Secondaries: boom times ahead?

Trading stakes in infrastructure funds currently represents a tiny part of the secondaries market, with only around $1.6 billion traded in 2015, according to advisory Setter Capital. However, sources expect deal volume in the asset class to boom over the next two years. 

Market participants tell us there are at least six GP-led deals involving infrastructure funds currently in market.

One is Arcus Infrastructure Partners ' offer of an optional exit to LPs in its €2.2 billion fund. The London-based firm is seeking new LPs willing to support the fund in an extension and has so far secured a circa €400 million secondaries investment from Dutch pension manager APG , plus some €200 million from a group of other investors. It is set to attract a further €200 million by the end of April. 

The process is a prime example of an entire generation of pre-crisis infrastructure funds where LPs have divergent objectives and need some form of structured solution. In the process, a large portion of existing investors want ongoing exposure to the portfolio, while others want liquidity sooner, having changed their strategy on infrastructure investments since committing to the 2007-vintage fund. 

Sources tell us such deals are symptomatic of the problem with the infrastructure play, which generally involves longer time periods and returns from cash-yielding assets. Infrastructure assets don't necessarily fit cleanly into the 10-year private equity fund model, into which many infrastructure funds have been shoehorned.

“You have an infinite time horizon with infrastructure,” says a partner at a European fund of funds which is active in the infrastructure secondaries space. “You're supposed to buy a bridge for 100 years and that doesn't fit with everybody's model.”

But will all infrastructure fund managers face a similar issue with end of life funds, and is Arcus the tip of the iceberg? The answer, from most industry participants we speak to, is a resounding yes, although they all differed on how big the rise would be and when a boom was likely to happen.

Secondaries interest in the asset class is spreading across a wider section of buyers too – almost a fifth of secondaries market participants surveyed in Setter's report said they bought alternative investments, such as infrastructure, for the first time last year.

Buyers best positioned to benefit from these developments, we're told, are sophisticated pension funds, insurance firms and sovereign wealth funds. Such players have the in-house capability to price infrastructure portfolios due to being primary investors in the asset class, as well as the desire to hold infrastructure assets for long-term yields, even on a secondaries basis.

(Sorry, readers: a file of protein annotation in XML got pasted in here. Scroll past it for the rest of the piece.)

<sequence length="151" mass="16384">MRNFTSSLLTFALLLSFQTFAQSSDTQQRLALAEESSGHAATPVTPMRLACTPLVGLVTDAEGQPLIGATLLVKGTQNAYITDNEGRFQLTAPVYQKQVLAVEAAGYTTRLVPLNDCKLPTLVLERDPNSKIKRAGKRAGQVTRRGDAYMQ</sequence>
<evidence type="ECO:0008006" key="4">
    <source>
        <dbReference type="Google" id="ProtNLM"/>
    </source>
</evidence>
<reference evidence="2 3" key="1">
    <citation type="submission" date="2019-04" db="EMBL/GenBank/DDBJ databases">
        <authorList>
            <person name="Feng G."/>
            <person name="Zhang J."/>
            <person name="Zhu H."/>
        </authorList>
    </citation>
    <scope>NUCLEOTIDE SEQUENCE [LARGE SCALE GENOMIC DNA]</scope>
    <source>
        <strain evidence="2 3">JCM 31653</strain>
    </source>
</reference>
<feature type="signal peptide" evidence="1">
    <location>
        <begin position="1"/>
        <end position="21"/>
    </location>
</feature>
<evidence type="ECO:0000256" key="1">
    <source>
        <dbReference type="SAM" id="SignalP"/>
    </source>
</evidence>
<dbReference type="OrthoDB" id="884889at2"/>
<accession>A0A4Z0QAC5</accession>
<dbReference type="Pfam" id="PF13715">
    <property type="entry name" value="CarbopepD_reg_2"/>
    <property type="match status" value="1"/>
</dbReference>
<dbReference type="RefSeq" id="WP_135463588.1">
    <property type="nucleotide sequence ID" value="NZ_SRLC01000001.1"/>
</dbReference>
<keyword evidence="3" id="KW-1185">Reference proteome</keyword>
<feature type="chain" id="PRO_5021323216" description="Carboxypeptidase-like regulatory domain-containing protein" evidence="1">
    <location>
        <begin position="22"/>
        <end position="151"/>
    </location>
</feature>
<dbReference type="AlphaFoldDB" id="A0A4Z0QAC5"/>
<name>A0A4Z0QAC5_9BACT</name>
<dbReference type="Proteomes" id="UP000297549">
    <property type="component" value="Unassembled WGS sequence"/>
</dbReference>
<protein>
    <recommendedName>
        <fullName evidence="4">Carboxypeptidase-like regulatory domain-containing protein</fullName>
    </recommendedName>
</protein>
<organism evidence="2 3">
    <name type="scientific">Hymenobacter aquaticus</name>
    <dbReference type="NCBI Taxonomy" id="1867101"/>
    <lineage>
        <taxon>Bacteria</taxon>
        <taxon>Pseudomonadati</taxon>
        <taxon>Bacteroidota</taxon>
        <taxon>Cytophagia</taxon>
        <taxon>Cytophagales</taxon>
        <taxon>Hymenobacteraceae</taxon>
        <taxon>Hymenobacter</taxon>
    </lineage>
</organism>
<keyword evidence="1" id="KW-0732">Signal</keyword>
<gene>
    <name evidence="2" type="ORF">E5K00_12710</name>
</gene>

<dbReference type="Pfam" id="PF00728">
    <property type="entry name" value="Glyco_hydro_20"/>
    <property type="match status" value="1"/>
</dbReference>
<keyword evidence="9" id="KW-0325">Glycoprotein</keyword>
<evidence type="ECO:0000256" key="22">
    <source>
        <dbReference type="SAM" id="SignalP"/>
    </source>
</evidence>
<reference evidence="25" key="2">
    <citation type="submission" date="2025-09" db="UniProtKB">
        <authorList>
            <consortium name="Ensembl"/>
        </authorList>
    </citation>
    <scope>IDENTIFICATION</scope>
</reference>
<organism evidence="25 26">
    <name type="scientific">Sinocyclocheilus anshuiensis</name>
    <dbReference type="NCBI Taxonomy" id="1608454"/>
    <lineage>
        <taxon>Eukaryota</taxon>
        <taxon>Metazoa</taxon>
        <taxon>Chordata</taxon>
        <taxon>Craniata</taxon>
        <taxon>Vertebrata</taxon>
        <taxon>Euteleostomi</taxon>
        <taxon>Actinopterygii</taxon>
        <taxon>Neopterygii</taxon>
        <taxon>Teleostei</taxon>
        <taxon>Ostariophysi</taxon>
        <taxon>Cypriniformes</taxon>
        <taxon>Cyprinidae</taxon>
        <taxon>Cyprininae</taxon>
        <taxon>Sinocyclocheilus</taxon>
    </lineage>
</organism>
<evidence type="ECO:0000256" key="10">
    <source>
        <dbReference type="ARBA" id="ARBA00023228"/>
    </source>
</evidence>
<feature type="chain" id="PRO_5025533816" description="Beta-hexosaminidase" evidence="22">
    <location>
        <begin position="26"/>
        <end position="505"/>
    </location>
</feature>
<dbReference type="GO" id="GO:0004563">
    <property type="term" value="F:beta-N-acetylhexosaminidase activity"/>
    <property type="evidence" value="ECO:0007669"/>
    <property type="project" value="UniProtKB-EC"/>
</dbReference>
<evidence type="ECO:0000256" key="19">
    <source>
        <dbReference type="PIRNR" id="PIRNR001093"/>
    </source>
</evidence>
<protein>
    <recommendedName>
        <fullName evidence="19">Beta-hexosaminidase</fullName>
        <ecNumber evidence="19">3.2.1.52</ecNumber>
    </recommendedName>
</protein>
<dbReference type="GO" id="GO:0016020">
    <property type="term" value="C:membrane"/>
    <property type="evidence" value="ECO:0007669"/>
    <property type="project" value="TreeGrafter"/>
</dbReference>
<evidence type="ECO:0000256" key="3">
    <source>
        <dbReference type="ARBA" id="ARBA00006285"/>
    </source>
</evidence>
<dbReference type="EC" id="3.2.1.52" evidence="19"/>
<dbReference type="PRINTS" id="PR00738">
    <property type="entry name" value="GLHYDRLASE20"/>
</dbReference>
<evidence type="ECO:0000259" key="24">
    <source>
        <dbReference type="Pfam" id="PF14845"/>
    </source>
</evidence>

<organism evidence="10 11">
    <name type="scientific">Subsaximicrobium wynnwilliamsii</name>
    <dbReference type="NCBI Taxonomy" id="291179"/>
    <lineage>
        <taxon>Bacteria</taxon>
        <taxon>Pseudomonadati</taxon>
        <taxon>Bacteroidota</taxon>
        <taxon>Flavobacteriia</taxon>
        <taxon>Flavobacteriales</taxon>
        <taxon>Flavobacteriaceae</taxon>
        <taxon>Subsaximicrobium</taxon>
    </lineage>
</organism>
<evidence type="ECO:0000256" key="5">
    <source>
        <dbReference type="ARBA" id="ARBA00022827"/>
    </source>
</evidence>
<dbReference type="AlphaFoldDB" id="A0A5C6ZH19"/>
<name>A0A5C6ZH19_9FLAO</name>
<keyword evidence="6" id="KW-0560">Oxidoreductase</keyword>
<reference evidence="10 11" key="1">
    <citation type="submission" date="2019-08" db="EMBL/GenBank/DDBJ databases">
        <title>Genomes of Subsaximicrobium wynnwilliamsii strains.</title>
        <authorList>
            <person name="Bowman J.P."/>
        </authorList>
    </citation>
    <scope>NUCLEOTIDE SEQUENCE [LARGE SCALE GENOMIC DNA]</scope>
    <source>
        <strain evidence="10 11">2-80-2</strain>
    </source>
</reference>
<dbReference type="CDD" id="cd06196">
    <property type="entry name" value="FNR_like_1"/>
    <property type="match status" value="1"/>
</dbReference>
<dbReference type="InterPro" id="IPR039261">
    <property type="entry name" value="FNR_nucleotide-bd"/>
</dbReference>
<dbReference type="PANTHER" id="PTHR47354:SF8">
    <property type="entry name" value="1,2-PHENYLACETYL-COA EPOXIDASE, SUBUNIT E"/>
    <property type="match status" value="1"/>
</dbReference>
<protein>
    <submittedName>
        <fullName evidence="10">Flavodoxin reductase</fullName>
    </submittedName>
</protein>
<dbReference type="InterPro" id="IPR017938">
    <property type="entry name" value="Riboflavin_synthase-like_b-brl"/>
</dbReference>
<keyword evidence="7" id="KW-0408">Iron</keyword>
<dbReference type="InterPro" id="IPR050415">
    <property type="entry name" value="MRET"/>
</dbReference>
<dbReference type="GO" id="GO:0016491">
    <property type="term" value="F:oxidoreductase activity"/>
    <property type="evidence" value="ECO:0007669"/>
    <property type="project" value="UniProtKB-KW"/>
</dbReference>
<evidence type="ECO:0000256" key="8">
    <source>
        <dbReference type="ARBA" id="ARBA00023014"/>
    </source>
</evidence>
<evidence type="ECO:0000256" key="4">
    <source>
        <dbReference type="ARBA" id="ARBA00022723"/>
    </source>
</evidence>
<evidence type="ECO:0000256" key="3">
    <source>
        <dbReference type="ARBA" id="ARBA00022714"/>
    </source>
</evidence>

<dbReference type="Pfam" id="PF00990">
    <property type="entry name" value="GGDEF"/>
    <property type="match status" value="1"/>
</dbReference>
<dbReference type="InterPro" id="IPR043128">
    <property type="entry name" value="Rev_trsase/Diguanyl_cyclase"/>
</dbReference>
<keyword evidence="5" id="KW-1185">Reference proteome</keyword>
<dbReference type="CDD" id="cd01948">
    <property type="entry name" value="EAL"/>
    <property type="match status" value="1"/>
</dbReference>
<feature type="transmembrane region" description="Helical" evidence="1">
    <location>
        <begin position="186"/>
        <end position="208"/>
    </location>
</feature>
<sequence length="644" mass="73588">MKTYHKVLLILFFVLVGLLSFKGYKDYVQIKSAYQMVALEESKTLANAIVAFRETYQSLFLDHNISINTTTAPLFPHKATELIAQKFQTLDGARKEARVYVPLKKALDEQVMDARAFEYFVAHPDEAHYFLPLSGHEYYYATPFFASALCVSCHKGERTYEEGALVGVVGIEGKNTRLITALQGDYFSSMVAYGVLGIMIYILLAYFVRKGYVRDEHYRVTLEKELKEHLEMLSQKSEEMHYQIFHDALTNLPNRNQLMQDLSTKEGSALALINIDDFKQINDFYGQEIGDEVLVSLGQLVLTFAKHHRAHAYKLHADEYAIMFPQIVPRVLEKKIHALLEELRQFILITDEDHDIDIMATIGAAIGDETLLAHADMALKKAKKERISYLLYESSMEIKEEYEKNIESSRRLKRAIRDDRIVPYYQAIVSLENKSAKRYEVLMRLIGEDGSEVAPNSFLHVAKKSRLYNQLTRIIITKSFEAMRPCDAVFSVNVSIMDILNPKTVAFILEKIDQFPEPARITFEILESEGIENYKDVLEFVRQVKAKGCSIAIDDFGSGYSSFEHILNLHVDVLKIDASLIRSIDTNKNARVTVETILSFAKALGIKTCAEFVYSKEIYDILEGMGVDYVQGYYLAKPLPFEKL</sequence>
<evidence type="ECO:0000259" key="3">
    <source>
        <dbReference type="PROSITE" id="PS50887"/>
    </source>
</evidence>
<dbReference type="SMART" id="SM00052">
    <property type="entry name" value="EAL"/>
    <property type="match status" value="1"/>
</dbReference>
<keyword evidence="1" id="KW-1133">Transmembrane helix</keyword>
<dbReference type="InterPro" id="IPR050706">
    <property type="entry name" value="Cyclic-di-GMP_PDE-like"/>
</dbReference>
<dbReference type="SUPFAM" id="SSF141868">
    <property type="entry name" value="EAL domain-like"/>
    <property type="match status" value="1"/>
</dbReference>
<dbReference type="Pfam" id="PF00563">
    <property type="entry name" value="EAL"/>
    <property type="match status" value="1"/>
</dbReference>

“They're actively looking for these types of opportunities to access income-yielding assets from day one,” James Bromley, a lawyer in Weil, Gotshal & Manges' private funds group, tells us.

One interesting development is the increase in LPs wanting a solution for end of fund life being written into limited partnership agreements (LPAs). Ed Gander, co-head of Weil's global private funds group in London, says LPs in infrastructure funds are becoming increasingly aware of potential issues at the end of a fund's life.

“Each year, the knowledge base of the larger LPs in relation to structured fund solutions is rising as they participate in increasing numbers of these types of transactions,” he says. “This makes it even more important for GPs to check that their fund documentation caters for the type of solution they would like to implement towards the end of the life of their funds.”

In Arcus' case, the fund's original LPA contained mechanics for the extension of the fund or liquidity solution, if supported by LPs. While this isn't common, it is increasing, according to lawyers who work on infrastructure fund restructurings.

Ultimately, any tool that helps remove potential delays or friction when it comes to end of fund life issues for infrastructure – no matter how small a part of the overall market –  will give LPs comfort from the get-go they can get liquidity, which can only be a good thing.